Moralistic Therapeutic Diesm isn’t the result of a failure to teach the gospel. It isn’t just Christianity light; orthodoxy stripped of the cross through a failure of nerve. Rather, (and I borrow from Charles Taylor’s arguments on exclusive humanism) it is a positive creation out of the ideals and ideas created the American social imaginary.

Moralistic Therapeutic Deism is the indigenous religion of the United States from its inception, the religion from which all Americans must be converted if they are to become Christians.

Part of the myth of contemporary American Christianity is that ours was always a Christian nation, and that strong Christian homes coupled with strong Christian congregations should have produced generation after generation of Christian young people. Thus when we find that increasingly large numbers of people are not recognizably Christian then we think it must be a failure of either home or church to raise Christian children into Christian adults.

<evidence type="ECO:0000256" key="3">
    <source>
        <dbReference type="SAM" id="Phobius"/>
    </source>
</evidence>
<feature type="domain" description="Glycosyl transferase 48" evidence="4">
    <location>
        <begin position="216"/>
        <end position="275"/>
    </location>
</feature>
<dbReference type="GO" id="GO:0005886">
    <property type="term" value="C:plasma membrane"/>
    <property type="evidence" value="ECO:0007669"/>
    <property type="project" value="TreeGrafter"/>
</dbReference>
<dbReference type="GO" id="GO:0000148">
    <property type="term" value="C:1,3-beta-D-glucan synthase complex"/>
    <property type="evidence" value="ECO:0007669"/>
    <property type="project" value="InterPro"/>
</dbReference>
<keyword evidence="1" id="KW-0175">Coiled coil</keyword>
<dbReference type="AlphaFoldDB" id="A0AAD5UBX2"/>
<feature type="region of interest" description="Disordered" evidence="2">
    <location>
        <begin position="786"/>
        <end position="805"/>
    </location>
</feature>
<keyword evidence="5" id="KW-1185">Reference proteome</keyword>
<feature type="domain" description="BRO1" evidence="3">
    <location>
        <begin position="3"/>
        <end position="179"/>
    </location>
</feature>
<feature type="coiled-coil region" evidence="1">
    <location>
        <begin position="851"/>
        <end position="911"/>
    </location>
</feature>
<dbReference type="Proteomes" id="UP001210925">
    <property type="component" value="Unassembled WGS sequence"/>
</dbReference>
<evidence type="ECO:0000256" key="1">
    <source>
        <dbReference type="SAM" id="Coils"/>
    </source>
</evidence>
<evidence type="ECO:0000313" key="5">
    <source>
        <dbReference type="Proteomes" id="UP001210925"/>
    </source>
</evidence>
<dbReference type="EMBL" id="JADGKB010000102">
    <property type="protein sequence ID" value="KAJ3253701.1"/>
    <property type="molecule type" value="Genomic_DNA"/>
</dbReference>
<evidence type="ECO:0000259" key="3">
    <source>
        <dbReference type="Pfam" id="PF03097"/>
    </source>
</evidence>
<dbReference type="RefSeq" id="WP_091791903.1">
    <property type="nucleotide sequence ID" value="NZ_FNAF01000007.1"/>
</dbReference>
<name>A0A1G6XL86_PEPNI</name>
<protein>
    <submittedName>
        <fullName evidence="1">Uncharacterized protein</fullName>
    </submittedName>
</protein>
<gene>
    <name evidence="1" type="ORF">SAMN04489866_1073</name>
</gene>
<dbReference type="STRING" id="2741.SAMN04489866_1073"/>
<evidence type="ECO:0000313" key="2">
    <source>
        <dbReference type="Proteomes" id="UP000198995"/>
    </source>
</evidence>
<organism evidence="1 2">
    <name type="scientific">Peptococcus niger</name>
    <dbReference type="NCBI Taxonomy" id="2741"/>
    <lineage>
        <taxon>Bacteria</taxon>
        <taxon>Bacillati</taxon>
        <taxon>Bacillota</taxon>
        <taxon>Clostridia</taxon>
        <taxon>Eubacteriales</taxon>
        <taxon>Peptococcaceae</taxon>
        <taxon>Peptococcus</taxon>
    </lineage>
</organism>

This fails to understand what evangelists from before the American Revolution have seen clearly – that ours was never a converted nation. And because of this it greatly underestimates the countless ways in which a moralistic therapeutic deist society promulgates its faith, only one of which is through careless preaching and conformist Sunday School lessons.